Under 19? Suffolk bill could ban Red Bull

Red Bull energy drink. Red Bull energy drink. Photo Credit: Newsday/Sune Woods

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People younger than 19 would be forbidden from buying Red Bull and other nonalcoholic energy drinks in a proposal Suffolk Legis. Lynne Nowick said is the first in the nation.

The legislation, which the St. James Republican introduced Tuesday, would require retailers that sell energy drinks to post a warning that drinking them could aggravate heart conditions, cause headaches, dehydration "and in rare cases, death."

Nowick's proposal would fine retailers $500 for selling energy drinks to minors and $250 for not posting the sign. The legislation is co-sponsored by seven other Suffolk lawmakers, including presiding officer William Lindsay (D-Holbrook) and Minority Leader Daniel Losquadro (R-Shoreham).

"A lot of people don't know and there's no signage there, that these drinks may interfere with certain prescription medications and birth control," Nowick said.

In recent months, four states have banned alcoholic energy drinks and Gov. David A. Paterson brokered a deal to stop sales of one of the brands in New York. But Nowick said she believes her proposal to be the first in the country to ban the sale of nonalcoholic energy drinks to minors.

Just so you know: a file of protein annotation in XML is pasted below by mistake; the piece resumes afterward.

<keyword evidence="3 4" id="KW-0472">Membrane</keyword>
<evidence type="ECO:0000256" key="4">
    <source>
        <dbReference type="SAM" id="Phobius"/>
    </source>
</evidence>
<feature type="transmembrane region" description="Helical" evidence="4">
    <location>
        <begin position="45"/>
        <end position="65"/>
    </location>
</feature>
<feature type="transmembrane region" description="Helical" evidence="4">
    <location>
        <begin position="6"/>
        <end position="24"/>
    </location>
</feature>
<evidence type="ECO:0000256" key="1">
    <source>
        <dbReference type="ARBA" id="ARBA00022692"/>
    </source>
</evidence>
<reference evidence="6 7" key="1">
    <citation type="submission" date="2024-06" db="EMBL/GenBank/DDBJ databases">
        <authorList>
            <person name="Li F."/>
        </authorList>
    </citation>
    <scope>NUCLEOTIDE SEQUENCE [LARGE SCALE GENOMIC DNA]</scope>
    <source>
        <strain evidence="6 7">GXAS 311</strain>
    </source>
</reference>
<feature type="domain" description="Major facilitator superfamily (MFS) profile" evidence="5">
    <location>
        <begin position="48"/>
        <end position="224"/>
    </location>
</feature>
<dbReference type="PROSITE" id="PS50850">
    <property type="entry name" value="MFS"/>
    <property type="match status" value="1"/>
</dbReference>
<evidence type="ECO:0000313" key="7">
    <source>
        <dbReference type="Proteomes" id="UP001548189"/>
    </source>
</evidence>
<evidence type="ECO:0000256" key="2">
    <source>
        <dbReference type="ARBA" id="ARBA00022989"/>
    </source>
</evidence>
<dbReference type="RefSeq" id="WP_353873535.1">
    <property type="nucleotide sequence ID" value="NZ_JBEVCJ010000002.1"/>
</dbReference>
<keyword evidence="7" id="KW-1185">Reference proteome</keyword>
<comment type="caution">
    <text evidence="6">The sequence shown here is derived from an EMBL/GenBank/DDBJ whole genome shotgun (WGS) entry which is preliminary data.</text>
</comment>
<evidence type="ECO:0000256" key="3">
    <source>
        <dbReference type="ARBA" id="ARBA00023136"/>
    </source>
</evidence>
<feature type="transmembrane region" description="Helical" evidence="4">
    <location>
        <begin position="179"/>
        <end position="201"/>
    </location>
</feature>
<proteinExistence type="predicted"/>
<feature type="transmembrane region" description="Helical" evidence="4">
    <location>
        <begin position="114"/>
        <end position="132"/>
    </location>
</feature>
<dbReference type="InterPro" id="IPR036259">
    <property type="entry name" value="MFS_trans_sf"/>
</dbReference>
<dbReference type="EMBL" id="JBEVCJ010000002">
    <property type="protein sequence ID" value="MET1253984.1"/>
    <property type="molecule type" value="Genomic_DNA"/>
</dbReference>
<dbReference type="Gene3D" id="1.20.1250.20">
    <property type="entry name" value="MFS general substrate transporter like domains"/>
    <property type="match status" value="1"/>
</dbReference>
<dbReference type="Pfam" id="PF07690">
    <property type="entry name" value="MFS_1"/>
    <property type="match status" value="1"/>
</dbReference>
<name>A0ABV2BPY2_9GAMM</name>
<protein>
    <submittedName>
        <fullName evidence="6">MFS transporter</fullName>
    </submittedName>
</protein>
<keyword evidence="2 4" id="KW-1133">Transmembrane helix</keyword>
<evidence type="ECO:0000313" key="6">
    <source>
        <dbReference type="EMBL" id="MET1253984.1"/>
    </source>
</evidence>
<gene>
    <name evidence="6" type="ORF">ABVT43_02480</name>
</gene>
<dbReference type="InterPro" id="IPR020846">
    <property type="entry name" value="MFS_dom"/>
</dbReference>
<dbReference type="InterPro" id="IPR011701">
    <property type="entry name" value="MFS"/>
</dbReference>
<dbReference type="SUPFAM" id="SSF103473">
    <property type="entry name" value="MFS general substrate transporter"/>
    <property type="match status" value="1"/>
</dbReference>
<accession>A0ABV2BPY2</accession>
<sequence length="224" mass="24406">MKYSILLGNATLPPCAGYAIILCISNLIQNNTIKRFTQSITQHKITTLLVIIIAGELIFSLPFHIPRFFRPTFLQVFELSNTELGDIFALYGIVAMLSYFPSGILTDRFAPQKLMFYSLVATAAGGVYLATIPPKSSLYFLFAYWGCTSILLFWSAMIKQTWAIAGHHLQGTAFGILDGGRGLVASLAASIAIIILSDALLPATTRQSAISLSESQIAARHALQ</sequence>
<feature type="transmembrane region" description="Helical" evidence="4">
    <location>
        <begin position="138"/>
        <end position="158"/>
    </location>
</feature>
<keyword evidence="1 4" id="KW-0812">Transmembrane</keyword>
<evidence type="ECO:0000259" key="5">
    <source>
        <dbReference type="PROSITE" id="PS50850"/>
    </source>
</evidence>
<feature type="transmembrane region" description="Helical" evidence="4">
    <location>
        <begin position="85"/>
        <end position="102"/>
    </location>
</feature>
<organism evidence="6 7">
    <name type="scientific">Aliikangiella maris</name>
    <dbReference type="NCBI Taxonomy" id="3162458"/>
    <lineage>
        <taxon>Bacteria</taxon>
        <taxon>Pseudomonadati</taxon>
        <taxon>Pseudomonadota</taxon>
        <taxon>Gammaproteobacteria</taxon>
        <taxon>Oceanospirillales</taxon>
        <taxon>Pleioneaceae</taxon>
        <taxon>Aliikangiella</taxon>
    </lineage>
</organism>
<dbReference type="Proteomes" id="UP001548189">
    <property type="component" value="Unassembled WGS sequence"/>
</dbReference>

The American Beverage Association, a Washington lobbying group that represents Red Bull and other energy drink companies, said the legislation "is simply without merit."

Suffolk County Executive Steve Levy's spokesman did not immediately respond to a request for comment.

Dr. Steven Shelov, of the Cohen Children's Medical Center of New York in New Hyde Park, said consuming a large quantity of high-caffeine drinks isn't good for anyone, especially children whose bodies are still developing. "These are high caffeine-containing drinks that in any degree of excess for children is not a good idea," he said.

Dr. Peter Morelli, professor of pediatric cardiology at Stony Brook University Medical Center, said the hospital has seen several children admitted with irregularly fast heartbeats after ingesting the drinks. "They'll come in with their hearts racing and we have to give them medication or get them shocked back into rhythm," he said.

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